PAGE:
Malbec wine reviews, Trapiche, Crios De Susana Balbo, Bodegas Salentein Reserve Malbec

The many splendid faces of Malbec

Wine Reviews / Food & Drink Channel / Bullz-Eye Home

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If you go wine shopping and get anywhere near the South American section, you’ve likely seen Malbec on the shelves. This grape, with its roots in France as one of the five Bordeaux varietals, has really come into its own in Argentina. Many red varietals grow well and produce lovely wines in Argentina. Malbec, however, is the grape that shines brighter in Argentina than it does elsewhere. They not only bottle it as a stand-alone wine, they often generously blend it with other varietals too. What really gets me excited about Malbec is the versatility of styles it’s made into. The three Malbecs I’m looking at here are all well priced and pretty tasty in their own right. Depending on your tastes and desires, you might lean one way or another.

TrapicheThe first Malbec is from Trapiche, a producer with a long history in Argentina. If you drink Argentine wines, the name Trapiche is likely familiar; they make a wide range of offerings in several tiers. The Malbec I’m examining today is from their varietals tier. These wines are under $15 and aimed at everyday affordability and enjoyment. The 2008 Trapiche Malbec is produced from fruit sourced at their Mendoza vineyards. This offering is 100 percent Malbec. Aging was mostly accomplished in stainless steel with a small portion of oak influence. This wine is widely available and most often sells for around $8.

A bowl of fresh fruit fills the nose of this young, eager Malbec. Sweet, dark berry pie, plum and vanilla fill the lively palate. Hints of tart fruit, espresso and a touch of black pepper make up the finish. It has good acidity and will pair well with many full-flavored foods. Corned beef or pastrami on rye would be examples of an excellent match.

What I like about the Trapiche is its youthful charm. This wine is made to enjoy now when its flavors are fresh and inviting. The rich berry flavors reminded me of the Hostess Blueberry pies I used to eat in high school with my buddy Paul. This Malbec is friendly and pleasing, like your favorite uncle who regales everyone with stories at a barbeque. A really nice value too. And while Trapiche has been around forever, they’re embracing some current trends. If you dig this wine, check them out on Facebook.

Crios De Susana BalboThe second Malbec is the 2008 Crios De Susana Balbo. Susana has been making wine for a couple of decades with several different labels, and the Crios offerings are her take on wines meant to be drunk young for a reasonable price. This selection is made from fruit sourced in the Uco valley of Argentina. This Malbec spent eight months in one-year-old French oak; 40,000 cases of this selection were produced and the suggested retail price is $15.

Eucalyptus, plum, tobacco and hints of smoke are all part of the nose. The palate is mouth-filling and loaded with cherry and spice notes that fill your senses with pleasure. These are followed by darker fruit notes such as plum and blackberry. Earth, licorice and continued spice emerge on the lingering finish. Good structure and tremendous acidity keep this wine in balance. While the fruit is still bold, it’s more restrained than the Trapiche, making this a match with a wider array of foods. It’s also delicious and easy to drink on its own.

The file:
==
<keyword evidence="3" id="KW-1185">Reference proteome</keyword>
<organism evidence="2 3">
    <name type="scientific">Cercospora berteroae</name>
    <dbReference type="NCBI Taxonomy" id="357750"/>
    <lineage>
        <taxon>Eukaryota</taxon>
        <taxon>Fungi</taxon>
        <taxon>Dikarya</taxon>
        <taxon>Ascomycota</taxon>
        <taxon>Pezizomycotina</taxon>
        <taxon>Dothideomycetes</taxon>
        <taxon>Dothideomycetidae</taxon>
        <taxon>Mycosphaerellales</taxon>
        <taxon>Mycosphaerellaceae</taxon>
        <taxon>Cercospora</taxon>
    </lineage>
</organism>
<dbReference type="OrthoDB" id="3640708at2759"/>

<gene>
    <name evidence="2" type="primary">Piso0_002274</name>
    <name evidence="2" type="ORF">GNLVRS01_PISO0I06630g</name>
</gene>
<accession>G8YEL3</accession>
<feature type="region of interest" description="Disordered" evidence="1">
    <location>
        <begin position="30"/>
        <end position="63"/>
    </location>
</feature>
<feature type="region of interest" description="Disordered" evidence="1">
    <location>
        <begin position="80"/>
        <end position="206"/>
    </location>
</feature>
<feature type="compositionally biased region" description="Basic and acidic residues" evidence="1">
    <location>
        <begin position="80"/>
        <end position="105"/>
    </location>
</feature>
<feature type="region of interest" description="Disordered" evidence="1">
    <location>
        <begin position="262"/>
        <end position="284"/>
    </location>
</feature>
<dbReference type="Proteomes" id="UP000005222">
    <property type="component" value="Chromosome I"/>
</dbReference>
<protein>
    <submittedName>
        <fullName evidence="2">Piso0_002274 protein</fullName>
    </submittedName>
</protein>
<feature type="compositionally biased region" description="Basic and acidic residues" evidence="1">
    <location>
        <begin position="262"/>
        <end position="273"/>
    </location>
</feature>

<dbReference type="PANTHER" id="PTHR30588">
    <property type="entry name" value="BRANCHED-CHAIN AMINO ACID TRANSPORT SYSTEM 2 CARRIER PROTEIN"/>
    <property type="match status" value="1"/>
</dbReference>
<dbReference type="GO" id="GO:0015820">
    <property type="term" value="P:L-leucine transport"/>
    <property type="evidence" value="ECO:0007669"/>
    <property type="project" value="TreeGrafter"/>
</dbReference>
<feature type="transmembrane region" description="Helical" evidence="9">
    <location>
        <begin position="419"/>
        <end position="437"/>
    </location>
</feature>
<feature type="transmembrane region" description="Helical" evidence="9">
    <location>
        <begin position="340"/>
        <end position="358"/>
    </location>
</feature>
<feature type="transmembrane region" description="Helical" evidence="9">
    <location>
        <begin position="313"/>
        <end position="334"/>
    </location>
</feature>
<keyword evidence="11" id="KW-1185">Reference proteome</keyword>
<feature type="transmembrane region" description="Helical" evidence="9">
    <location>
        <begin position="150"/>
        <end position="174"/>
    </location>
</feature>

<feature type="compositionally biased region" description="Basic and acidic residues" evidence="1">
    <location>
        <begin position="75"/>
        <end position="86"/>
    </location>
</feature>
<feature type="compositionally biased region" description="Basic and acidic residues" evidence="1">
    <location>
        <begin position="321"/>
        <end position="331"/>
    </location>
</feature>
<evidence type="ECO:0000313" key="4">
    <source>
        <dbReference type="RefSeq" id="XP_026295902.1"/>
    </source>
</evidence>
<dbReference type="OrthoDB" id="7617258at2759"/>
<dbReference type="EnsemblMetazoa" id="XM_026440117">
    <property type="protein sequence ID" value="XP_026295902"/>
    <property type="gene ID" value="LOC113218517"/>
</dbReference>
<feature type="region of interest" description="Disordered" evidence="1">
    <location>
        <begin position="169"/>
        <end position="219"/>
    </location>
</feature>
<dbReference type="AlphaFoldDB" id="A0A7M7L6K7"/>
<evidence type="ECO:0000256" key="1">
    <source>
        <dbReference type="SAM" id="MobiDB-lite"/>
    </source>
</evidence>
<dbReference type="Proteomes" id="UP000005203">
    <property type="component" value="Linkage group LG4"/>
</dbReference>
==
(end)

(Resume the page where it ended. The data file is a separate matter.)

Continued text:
My first contact with the Crios wines was at a large tasting in Manhattan a couple of years back. I was struck by the level of quality across the board in the five or six I tasted that night. I’ve revisited them several times now and continue to be impressed with the amount of complexity and pleasurable drinking they offer for the money. This wine is often available for around $12, making it a terrific value.

Bodegas Salentein Reserve MalbecThe third Malbec is also from the Uco Valley of Argentina. This area is less known than the Mendoza region in the U.S. right now, but it’s coming on strong with some excellent wines. Bodegas Salentein, the producer of this selection sits on 5,000 acres, of which 1,124 are under vine. They’re a relatively new producer having been established in the late 90s.

The 2008 Bodegas Salentein Reserve Malbec is sourced from estate vines located more than 3,900 feet above sea level. As with the other two selections, this wine is 100 percent Malbec. This vintage was aged for 13 months in barrel and 6 months in bottle prior to release. The suggested retail price is $22.

Plum pudding, leather, tobacco and a hint of vanilla are part of the intense nose of this wine. Sweet, dark berry fruit, wrapped in chocolate and cloves make up the powerful and full flavored palate. More and more spice notes emerge on the finish of this Malbec, and they just keep giving more and more flavor as they are joined by an excellent earthy component. Four words sum up this Malbec: dark, spicy, earthy and sexy. Herb-rubbed, slow roasted pork shoulder would be a tremendous match for this wine.

While it retails for $22, it’s often available for about $17. Considering how delicious and terrific this wine is, that’s a killer deal. Quality-wise you’re getting a $30 wine. Tasting this Malbec was my first experience with Bodegas Salentein; trust me, it won’t be my last.

What I like about this trio of Malbecs is that they are emblematic of the diverse styles of this great grape. If you shop around, you could pick up all three for less than $40, and create a mini Malbec tasting of your own, that would really display many of the attributes Argentina’s signature grape offers.

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